I watch the Super Bowl because it’s a significant media event and it’s a fun opportunity to get together with friends. One of the ads that caught my attention and is listed among one of the best by Seth Stevensen, writer at Slate, was GoDaddy’s ad in the second quarter. Watching it in a crowded room of people, I had no idea what was really going on when it aired. But, after looking more closely, I can see the ad emphasizes a twist on the typical American dream.
The traditional American dream ideology emphasizes that you need to work hard and become the best at something and then stick with it. The woman, Gwen, shown above, “quits her day job,” to pursue her passion for providing puppet shows for children. Not what you’d expect an upstanding American citizen to do.
The ad also is seemingly the only one that aired during the Super Bowl that featured a real person (leave comments below if you saw another one). GoDaddy capitalized on the desire and thirst that our culture currently has for authenticity and connection. While the ad differs from GoDaddy’s traditional “Look! Hot chicks” angle, it matches the messaging of their recent television ads that focuses on small business owners who need an online platform.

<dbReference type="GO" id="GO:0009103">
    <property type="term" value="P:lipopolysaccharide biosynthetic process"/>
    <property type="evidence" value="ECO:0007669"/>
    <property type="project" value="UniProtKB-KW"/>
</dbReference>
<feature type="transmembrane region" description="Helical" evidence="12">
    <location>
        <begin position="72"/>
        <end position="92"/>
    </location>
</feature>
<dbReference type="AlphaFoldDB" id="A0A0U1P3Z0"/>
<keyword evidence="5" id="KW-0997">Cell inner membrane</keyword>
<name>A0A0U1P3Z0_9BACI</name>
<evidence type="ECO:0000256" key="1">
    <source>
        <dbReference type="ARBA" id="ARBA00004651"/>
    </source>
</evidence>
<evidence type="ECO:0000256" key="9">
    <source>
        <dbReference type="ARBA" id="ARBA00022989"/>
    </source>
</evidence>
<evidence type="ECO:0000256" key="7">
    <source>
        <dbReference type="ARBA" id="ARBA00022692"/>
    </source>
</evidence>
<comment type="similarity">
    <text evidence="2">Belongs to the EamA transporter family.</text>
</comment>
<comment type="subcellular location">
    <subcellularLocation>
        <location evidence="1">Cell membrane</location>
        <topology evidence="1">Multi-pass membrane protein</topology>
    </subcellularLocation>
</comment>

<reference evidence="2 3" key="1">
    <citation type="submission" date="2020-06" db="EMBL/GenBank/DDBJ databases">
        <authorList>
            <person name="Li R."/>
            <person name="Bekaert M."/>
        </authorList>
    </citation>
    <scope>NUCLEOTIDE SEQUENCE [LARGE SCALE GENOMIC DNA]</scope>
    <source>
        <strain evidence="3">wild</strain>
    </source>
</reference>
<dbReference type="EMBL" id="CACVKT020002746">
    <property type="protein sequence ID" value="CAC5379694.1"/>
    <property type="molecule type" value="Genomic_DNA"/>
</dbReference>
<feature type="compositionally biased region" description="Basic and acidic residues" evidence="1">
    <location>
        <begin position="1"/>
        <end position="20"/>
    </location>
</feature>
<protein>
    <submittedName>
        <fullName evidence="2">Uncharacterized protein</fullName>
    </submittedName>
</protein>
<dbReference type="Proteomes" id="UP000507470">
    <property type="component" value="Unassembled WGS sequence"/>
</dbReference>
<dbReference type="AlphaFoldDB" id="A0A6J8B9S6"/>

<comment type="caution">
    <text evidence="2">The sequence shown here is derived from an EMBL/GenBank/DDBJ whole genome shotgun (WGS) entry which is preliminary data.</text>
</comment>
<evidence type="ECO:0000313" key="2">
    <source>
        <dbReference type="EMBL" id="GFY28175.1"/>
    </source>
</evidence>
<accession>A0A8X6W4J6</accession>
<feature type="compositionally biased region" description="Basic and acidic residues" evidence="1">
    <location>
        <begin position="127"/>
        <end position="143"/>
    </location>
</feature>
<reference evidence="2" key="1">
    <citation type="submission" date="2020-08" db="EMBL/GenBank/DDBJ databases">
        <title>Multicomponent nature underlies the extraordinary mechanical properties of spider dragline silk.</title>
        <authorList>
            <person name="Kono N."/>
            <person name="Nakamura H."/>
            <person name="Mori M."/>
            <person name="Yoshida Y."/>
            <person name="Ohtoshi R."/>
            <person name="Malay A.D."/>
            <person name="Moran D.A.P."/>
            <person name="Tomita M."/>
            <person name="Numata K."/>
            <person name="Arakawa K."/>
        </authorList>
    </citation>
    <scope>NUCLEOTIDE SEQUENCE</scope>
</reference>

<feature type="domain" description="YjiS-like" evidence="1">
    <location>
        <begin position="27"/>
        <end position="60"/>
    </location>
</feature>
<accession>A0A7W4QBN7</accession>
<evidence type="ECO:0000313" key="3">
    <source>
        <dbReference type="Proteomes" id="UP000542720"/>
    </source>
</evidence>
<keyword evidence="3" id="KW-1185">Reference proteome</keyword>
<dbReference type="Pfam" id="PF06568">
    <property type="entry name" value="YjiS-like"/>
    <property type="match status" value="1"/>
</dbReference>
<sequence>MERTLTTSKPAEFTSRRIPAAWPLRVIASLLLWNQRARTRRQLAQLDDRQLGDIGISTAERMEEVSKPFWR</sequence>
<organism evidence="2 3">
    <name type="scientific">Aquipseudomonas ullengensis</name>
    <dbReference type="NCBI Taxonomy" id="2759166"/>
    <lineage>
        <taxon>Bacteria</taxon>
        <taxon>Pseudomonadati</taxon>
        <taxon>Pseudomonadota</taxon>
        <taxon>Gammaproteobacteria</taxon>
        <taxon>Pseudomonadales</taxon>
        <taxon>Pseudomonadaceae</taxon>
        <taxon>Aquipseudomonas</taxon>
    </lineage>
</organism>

Gwen’s “I Quit” ad is reminiscent of the video that went viral back in the fall featuring Marina Shifrin, another real person who quit her job to pursue her passion. Both videos evoke the boldness and tenacity that’s required to take a step in a new direction without knowing what will happen. This tolerance for risk-taking is entrepreneurial in essence, again, another nuance that ties into our common American cultural identity.
I am interested to find out how many traffic hits, leads, and booked shows Gwen gained from the 30-second TV spot. I also wonder if Gwen will become a reappearing character in Go Daddy’s TV ads moving forward like Geico’s gecko. We shall see. . .need a puppet show? Contact Gwen via puppetsbygwen.com. Need a standup comedian, check in with Marina here.